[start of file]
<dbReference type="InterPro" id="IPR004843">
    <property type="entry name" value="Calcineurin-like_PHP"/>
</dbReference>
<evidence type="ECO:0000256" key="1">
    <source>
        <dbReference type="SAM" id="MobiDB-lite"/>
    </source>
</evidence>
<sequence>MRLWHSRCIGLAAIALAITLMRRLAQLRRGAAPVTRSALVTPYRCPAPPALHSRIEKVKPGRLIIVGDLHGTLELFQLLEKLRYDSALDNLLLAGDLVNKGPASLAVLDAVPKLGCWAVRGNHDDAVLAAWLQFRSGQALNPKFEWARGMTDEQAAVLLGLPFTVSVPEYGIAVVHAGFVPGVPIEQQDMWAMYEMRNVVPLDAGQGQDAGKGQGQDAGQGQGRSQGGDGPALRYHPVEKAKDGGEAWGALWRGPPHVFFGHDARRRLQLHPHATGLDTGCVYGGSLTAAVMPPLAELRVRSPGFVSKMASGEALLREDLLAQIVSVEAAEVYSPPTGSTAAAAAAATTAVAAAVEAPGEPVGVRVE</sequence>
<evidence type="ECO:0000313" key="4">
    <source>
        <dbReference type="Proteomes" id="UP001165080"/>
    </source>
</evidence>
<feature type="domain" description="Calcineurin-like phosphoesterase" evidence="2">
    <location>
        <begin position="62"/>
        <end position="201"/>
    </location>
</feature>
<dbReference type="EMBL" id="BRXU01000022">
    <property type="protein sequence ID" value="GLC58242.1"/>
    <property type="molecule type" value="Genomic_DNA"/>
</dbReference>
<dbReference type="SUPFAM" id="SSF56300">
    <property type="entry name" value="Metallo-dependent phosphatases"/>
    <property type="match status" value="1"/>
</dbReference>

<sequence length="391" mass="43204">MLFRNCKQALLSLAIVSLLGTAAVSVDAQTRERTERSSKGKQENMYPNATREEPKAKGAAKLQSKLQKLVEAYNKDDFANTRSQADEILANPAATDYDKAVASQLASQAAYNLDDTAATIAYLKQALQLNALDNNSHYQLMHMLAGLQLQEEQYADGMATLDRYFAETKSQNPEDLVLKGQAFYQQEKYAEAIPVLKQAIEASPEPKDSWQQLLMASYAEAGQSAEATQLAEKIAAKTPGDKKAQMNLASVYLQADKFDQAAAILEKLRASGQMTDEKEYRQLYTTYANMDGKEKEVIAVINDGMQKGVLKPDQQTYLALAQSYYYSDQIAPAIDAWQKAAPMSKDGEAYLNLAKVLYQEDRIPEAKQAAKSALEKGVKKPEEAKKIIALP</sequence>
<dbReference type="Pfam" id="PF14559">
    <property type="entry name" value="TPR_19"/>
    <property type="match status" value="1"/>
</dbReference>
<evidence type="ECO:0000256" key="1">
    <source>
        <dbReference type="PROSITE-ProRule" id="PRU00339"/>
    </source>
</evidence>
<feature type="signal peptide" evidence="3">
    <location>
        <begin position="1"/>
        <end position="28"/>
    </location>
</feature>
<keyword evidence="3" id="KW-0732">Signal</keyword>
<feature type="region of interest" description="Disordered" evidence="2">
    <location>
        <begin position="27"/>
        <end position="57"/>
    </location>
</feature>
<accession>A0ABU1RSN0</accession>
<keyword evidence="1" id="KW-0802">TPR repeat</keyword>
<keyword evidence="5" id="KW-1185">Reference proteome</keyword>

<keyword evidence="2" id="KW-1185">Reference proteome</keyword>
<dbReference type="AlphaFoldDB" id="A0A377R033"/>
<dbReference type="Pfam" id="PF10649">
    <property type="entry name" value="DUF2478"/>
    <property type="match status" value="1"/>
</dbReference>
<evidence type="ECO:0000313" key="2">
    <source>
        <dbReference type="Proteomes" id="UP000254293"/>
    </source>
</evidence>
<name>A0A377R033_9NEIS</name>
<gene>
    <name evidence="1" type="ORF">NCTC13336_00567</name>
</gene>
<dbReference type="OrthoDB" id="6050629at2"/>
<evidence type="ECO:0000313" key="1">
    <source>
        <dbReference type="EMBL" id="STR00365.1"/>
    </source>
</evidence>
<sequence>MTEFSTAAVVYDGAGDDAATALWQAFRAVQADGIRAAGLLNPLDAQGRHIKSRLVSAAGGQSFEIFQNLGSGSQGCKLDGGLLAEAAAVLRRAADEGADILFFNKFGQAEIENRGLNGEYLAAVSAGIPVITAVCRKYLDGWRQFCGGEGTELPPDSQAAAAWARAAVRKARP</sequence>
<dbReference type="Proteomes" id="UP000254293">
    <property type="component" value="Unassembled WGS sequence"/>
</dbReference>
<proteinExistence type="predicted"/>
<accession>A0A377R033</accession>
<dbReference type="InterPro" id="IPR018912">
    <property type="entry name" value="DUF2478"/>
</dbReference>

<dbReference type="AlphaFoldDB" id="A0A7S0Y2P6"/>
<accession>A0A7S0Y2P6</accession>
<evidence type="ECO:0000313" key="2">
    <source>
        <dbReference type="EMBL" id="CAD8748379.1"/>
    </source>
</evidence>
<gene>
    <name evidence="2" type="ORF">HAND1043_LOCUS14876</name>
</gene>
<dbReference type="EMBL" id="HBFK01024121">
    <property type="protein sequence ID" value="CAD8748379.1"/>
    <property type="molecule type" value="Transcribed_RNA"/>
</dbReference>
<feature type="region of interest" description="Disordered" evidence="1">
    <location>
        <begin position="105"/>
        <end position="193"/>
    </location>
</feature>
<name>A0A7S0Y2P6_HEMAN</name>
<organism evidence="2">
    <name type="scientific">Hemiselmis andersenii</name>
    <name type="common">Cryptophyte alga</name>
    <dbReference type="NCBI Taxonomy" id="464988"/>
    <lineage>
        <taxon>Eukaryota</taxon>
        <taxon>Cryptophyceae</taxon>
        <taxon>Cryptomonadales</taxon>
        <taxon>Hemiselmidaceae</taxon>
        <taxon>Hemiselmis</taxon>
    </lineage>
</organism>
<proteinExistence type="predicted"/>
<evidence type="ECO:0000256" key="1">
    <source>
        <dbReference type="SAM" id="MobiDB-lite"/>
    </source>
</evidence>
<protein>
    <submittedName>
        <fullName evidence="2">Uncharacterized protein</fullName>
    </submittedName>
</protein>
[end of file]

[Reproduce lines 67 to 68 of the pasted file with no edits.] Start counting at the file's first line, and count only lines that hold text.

<gene>
    <name evidence="1" type="ORF">NCTC13336_00567</name>